Film: Tracks
Directed by: John Curran
Starring: Mia Wasikowska, Adam Driver

In introducing an audience with Robyn Davidson at the National Museum of Australia in 2007, research fellow Mike Smith said, “We often see deserts as a place for an inner journey, and this trip had all the hallmarks: a woman alone in the desert, camels, encounters with Aboriginal people. It picked up on perhaps the idea that two-thirds of the continent is reserved for mystical experiences.” It’s a quote that’s more than apt in summing up Tracks, the spirited and stirring adaptation of Davidson’s book about her experiences in traversing the Australian desert in 1977. Davidson, then 27, completed a six-month journey of some 27,000 kilometres to the Indian Ocean with just her dog Diggity and four camels for company. The trip was documented in photographs by National Geographic photographer Rick Smolan and later by Davidson herself in her memoir, here adapted as an ode to adventure and discoveries and a sheer conviction not often seen onscreen – and not often permitted to flourish in women.

Davidson, played by Mia Wasikowska, works on two camel stations in Alice Springs for several months before embarking on her quest. Smolan (Adam Driver)’s presence is a trade off with NatGeo, who provide $4,000 as partial funding towards her trip. While his presence was clearly exasperating for her, in many ways it’s fortunate the trek was so well-documented as it almost has to be seen to be believed. Epic journeys, be they of self-discovery or otherwise, aren’t uncommon in film but there is something quite unique about Davidson’s trek across Australia. It never seems arduous, despite the rigours it inflicts upon her and her animals. She’s almost entirely content in her solitude, relishing this sun-scorched haven and deliberately seeking to avoid the attention and interference news of her trek attracts. There is a sense that she may be slightly mad, if only because assurance of this kind is so rare in someone of her age, and it’s unusual to see someone embark on such an undertaking without feeling the need to justify it in any way. But this isn’t an attempt by a young woman to find herself. On the contrary, it’s the story of one who knows herself very well, and who seeks not an escape from reality but an opportunity to live and feel more completely within it.

It’s telling that when Davidson does have a low moment – and there are a couple – the disruption tends not to stem from her surrounds but actually impacts upon it. Her lowered guard seems to uproot the stillness of the desert, as flashbacks to childhood experiences of loss and grief billow out of the night. Discordant music plays when she’s around other people and she withdraws into herself, struggling to evince interest in companionship and social interactions. When she takes a rest stop at a farm en route across the desert, she looks upon the family’s photographs and memorabilia and seems almost perplexed, the togetherness and unity at odds with the upheaval she remembers from her youth. Every tourist she meets is crass and intrusive whereas the desert, which should seem intimidating in all its forbidding vastness, provides a silent and rousing sanctuary.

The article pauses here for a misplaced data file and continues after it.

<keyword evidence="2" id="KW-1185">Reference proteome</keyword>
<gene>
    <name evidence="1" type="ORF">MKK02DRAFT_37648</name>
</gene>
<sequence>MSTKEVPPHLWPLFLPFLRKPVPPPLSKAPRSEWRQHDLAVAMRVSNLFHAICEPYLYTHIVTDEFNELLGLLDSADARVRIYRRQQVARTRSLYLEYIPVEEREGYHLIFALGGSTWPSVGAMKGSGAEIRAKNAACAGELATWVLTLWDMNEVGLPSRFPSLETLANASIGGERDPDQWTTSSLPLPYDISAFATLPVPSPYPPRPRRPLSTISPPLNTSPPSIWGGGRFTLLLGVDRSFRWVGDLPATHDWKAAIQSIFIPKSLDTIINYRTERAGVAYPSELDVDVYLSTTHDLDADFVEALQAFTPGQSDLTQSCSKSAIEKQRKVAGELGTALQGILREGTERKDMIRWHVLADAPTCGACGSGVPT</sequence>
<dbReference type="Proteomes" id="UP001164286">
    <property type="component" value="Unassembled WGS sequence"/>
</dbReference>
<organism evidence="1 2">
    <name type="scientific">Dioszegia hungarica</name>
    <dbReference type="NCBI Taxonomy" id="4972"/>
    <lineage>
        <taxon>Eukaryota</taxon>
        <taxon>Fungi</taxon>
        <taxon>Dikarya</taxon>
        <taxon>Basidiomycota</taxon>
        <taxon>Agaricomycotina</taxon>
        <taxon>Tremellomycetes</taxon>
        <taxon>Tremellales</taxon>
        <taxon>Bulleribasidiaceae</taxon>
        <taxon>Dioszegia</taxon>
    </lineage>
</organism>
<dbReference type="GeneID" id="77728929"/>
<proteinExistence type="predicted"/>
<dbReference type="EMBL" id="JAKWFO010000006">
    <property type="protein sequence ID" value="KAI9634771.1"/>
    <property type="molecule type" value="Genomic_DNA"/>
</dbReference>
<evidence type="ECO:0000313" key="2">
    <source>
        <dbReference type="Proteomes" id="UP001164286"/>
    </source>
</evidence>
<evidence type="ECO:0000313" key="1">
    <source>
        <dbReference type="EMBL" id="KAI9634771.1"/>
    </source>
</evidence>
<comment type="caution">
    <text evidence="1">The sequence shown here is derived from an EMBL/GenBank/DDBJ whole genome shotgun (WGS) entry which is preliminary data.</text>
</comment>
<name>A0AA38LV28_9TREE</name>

As backdrop to Davidson’s quest, the desert scenery in Tracks is breathtaking. It’s all but a character in its own right, a huge wordless companion yet filled with hidden whispers. The emptiness is its key appeal – there is a sense of infinite possibility across this rolling expanse, all magic and wonder and a mysticism held in check by the oppressive heat of the sun. Davidson separates herself from other tourists, closed off in their air-conditioned vehicles from the very environment they seek to explore, and discovers a kind of belonging in being so immersed in her surroundings. Her interaction with vanishing ways of life is also illuminating. Smolan at one stage photographs Aboriginal peoples during a ceremony, a forbidden practice which means they dismiss Davidson’s request for a guide through certain sacred territories. The callousness with which they’re treated highlights historical (and ongoing) ills but also underlines the unthinking, unfeeling manner of the society she wishes to avoid. Her peers are too preoccupied with documenting an experience in photographs and on film to really engage with their surroundings, and while she in her own way is just another encroaching outsider there’s a respect and understanding in her behaviour that’s markedly apart from almost everyone else in the film.

Wasikowska is outstanding in the lead role, carrying the film almost entirely by herself, and both she and Driver bring pathos and believability to their characters’ sometime relationship. Davidson never seems to completely like Smolan and certainly doesn’t depend on him, but she finds some degree of comfort in his sporadic presence and maybe even some brief sense of unity against the outside world. She is a compelling central character, remote as the land but human and vulnerable, and alluring in her persistence and determination. This is a story gentle and enthralling, dogged and aimless, but entirely captivating – and, as a glimpse into the heart and spirit of a young woman, a tale both necessary and profound.


Review written by Grace Duffy

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